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The Dancing Lesson. 1873-1876.  Edgar Degas.
Oil on canvas, 37 3/8 x 29 ½ inches

Enter the New Painting gallery through a giant photo blowup of the façade of the studio of the photographer Nadar, which was the site of the first Impressionism exhibition in 1874 after the Impressionists broke away from the Salon. Here three of the exhibition’s most important paintings are on view: Arrangement in Gray and Black No. 1: Portrait of the Painter’s Mother by James McNeill Whistler, The Magpie by Claude Monet and The Floor Scrapers by Gustave Caillebotte. The next three galleries showcase the techniques and stylistic conventions of Classic Impressionism with multiple works by Monet, Renoir, Morisot, Pissarro and Sisley including Renoir’s The Swing, Monet’s Gare Saint-Lazare and Rue Montorgueil, Paris, 1878, Sisley’s Snow at Louveciennes, and Morisot’s The Cradle. The exhibition concludes with a gallery filled with works by Cézanne (L’Estaque, The Hanged Man’s House), Pissarro (Red Roofs, Corner of the Village, Winter Effect) and a selection of Degas’ paintings that depict images of the ballet (The Dancing Lesson), the racetrack (Racehorses Before the Stands), and life in the Belle Époque (At the Stock Exchange, The Pedicure).

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Snow at Louvenciennes. 1878.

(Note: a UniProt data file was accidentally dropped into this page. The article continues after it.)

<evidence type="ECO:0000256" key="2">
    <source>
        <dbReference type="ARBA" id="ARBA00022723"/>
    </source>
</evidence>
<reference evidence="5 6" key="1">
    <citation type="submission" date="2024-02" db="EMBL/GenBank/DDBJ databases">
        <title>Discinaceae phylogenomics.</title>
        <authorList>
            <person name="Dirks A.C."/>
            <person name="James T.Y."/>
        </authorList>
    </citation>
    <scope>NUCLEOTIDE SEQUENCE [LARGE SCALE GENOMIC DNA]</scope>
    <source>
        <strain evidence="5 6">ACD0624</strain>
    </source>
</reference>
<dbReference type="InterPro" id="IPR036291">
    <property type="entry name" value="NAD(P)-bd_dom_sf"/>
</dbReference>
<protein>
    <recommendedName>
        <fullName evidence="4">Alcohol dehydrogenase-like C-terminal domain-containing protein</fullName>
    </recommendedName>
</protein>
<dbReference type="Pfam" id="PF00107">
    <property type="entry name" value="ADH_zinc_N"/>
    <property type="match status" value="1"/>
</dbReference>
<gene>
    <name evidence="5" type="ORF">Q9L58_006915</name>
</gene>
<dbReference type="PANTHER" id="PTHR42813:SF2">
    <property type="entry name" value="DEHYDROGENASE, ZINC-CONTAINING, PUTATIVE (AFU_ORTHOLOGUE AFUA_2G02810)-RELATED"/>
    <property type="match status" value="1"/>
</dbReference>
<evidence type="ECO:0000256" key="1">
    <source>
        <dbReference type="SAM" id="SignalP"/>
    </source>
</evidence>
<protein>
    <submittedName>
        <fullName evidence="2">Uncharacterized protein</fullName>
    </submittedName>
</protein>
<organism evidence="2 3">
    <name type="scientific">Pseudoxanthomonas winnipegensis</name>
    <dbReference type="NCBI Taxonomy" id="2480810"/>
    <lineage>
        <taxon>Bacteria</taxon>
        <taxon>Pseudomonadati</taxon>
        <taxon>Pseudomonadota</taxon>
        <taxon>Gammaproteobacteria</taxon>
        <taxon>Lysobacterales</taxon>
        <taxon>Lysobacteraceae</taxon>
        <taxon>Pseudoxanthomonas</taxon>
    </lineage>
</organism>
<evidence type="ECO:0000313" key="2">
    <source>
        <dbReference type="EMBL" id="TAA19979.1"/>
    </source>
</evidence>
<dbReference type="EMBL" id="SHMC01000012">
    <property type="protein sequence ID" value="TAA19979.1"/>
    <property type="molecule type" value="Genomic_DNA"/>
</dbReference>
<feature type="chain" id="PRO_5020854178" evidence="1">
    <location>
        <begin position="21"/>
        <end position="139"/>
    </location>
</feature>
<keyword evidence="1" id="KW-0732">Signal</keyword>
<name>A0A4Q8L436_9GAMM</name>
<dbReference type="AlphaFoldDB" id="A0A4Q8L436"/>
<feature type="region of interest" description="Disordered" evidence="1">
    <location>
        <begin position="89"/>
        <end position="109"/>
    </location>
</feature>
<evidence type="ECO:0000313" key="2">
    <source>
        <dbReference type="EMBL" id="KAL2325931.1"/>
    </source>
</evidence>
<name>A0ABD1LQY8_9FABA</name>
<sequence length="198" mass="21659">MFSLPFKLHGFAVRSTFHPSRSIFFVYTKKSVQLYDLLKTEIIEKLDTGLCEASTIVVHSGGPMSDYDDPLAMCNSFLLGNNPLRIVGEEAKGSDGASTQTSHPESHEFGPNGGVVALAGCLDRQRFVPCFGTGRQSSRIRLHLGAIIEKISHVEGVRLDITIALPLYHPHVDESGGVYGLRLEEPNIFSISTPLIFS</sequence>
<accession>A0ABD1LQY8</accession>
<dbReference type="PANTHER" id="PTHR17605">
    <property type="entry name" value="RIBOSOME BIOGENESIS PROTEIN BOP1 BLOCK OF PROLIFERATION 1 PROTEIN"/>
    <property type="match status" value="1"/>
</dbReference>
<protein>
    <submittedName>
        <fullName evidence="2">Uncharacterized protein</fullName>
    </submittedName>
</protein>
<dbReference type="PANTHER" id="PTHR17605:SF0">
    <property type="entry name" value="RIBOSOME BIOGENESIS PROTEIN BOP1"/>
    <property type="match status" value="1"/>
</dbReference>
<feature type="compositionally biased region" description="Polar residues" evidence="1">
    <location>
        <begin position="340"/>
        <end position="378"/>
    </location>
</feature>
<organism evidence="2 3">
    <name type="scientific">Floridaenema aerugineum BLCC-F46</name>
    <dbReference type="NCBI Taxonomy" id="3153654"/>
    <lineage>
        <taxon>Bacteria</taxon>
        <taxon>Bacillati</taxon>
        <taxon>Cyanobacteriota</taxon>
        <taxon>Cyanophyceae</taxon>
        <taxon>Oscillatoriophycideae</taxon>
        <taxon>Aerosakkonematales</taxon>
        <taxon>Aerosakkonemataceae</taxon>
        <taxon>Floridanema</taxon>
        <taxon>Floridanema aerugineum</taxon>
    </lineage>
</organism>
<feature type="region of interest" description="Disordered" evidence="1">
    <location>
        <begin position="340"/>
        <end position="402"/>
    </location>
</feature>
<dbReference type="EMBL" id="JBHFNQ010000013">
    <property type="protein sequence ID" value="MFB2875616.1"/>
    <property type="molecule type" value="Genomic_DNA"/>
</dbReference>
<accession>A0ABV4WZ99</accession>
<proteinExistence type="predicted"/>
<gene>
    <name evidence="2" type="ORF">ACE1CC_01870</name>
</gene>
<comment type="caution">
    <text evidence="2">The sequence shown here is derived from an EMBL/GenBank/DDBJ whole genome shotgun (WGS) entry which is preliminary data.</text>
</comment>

Alfred Sisley. Oil on canvas. 24 x 20 inches

“Does Impressionism still have something to teach us about its sources, its beginnings, its transformations, and its links with the period of its first flowering?” Musée d’Orsay curator Stéphane Guégan asks. “This is the challenge taken up by this exhibition which attempts to decompartmentalize the movement by comparing it with art in the 1870s in general.”
Click here to purchase tickets on-line: Birth of Impressionism: Masterpieces from the Musée d’Orsay

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The Gare Saint-Lazare. 1877. Claude Monet.
Oil on canvas, 29 ¾ x 41 inches.

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Seán Martinfield
Sentinel Editor and Publisher
Seán Martinfield, who also serves as Fine Arts Critic, is a native San Franciscan. He is a Theatre Arts Graduate from San Francisco State University, a professional singer, and well-known private vocal coach to Bay Area actors and singers of all ages and persuasions. His clients have appeared in Broadway National Tours including Wicked, Aïda, Miss Saigon, Rent, Bye Bye Birdie, in theatres and cabarets throughout the Bay Area, and are regularly featured in major City events including Diva Fest, Gay Pride, and Halloween In The Castro. As an Internet consultant in vocal development and audition preparation he has published thousands of responses to those seeking his advice concerning singing techniques, professional and academic auditions, and careers in the Performing Arts. Mr. Martinfield’s Broadway clients have all profited from his vocal methodology, “The Belter’s Method”, which is being prepared for publication. If you want answers about your vocal technique, post him a question on AllExperts.com. If you would like to build up your vocal performance chops and participate in the Bay Area’s rich theatrical scene, e-mail him at: sean.martinfield@comcast.net.